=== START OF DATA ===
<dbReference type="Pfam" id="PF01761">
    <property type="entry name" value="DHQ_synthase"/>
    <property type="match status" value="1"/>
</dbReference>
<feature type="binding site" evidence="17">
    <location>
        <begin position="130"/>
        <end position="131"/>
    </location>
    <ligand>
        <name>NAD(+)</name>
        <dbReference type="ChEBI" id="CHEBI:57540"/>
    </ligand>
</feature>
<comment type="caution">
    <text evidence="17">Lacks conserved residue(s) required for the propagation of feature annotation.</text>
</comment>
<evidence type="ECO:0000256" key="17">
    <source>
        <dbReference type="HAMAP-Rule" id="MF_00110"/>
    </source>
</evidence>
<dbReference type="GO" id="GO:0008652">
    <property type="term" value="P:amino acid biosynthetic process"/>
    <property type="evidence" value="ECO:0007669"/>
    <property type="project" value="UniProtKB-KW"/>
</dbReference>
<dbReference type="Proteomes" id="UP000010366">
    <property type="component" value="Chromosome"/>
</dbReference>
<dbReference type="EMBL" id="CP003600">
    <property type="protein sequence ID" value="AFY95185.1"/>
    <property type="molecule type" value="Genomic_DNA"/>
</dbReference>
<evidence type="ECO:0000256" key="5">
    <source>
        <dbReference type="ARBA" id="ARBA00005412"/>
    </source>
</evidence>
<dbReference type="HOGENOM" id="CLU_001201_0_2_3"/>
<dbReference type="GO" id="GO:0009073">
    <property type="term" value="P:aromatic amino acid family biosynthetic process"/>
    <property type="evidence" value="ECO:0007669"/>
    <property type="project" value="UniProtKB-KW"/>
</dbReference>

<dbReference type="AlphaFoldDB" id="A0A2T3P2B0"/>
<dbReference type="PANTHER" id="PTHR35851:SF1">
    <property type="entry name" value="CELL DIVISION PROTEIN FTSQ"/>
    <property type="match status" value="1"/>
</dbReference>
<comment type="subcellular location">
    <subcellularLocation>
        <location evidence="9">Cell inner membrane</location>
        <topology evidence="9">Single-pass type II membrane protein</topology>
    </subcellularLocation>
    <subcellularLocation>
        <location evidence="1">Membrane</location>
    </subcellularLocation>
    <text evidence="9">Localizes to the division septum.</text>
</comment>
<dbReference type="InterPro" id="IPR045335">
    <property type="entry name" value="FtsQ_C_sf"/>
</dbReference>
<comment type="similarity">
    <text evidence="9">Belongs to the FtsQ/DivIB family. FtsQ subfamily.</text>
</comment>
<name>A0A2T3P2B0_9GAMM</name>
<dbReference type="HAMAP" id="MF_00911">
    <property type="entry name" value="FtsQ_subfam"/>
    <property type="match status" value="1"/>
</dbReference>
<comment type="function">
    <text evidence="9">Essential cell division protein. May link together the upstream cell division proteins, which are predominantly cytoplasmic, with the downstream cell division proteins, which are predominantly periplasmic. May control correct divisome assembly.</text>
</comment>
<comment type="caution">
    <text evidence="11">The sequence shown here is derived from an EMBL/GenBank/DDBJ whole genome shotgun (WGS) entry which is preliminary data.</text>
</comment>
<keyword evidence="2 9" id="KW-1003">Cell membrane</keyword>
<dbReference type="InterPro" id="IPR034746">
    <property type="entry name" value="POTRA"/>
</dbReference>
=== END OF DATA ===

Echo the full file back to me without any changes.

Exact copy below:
<dbReference type="Pfam" id="PF01761">
    <property type="entry name" value="DHQ_synthase"/>
    <property type="match status" value="1"/>
</dbReference>
<feature type="binding site" evidence="17">
    <location>
        <begin position="130"/>
        <end position="131"/>
    </location>
    <ligand>
        <name>NAD(+)</name>
        <dbReference type="ChEBI" id="CHEBI:57540"/>
    </ligand>
</feature>
<comment type="caution">
    <text evidence="17">Lacks conserved residue(s) required for the propagation of feature annotation.</text>
</comment>
<evidence type="ECO:0000256" key="17">
    <source>
        <dbReference type="HAMAP-Rule" id="MF_00110"/>
    </source>
</evidence>
<dbReference type="GO" id="GO:0008652">
    <property type="term" value="P:amino acid biosynthetic process"/>
    <property type="evidence" value="ECO:0007669"/>
    <property type="project" value="UniProtKB-KW"/>
</dbReference>
<dbReference type="Proteomes" id="UP000010366">
    <property type="component" value="Chromosome"/>
</dbReference>
<dbReference type="EMBL" id="CP003600">
    <property type="protein sequence ID" value="AFY95185.1"/>
    <property type="molecule type" value="Genomic_DNA"/>
</dbReference>
<evidence type="ECO:0000256" key="5">
    <source>
        <dbReference type="ARBA" id="ARBA00005412"/>
    </source>
</evidence>
<dbReference type="HOGENOM" id="CLU_001201_0_2_3"/>
<dbReference type="GO" id="GO:0009073">
    <property type="term" value="P:aromatic amino acid family biosynthetic process"/>
    <property type="evidence" value="ECO:0007669"/>
    <property type="project" value="UniProtKB-KW"/>
</dbReference>

<dbReference type="AlphaFoldDB" id="A0A2T3P2B0"/>
<dbReference type="PANTHER" id="PTHR35851:SF1">
    <property type="entry name" value="CELL DIVISION PROTEIN FTSQ"/>
    <property type="match status" value="1"/>
</dbReference>
<comment type="subcellular location">
    <subcellularLocation>
        <location evidence="9">Cell inner membrane</location>
        <topology evidence="9">Single-pass type II membrane protein</topology>
    </subcellularLocation>
    <subcellularLocation>
        <location evidence="1">Membrane</location>
    </subcellularLocation>
    <text evidence="9">Localizes to the division septum.</text>
</comment>
<dbReference type="InterPro" id="IPR045335">
    <property type="entry name" value="FtsQ_C_sf"/>
</dbReference>
<comment type="similarity">
    <text evidence="9">Belongs to the FtsQ/DivIB family. FtsQ subfamily.</text>
</comment>
<name>A0A2T3P2B0_9GAMM</name>
<dbReference type="HAMAP" id="MF_00911">
    <property type="entry name" value="FtsQ_subfam"/>
    <property type="match status" value="1"/>
</dbReference>
<comment type="function">
    <text evidence="9">Essential cell division protein. May link together the upstream cell division proteins, which are predominantly cytoplasmic, with the downstream cell division proteins, which are predominantly periplasmic. May control correct divisome assembly.</text>
</comment>
<comment type="caution">
    <text evidence="11">The sequence shown here is derived from an EMBL/GenBank/DDBJ whole genome shotgun (WGS) entry which is preliminary data.</text>
</comment>
<keyword evidence="2 9" id="KW-1003">Cell membrane</keyword>
<dbReference type="InterPro" id="IPR034746">
    <property type="entry name" value="POTRA"/>
</dbReference>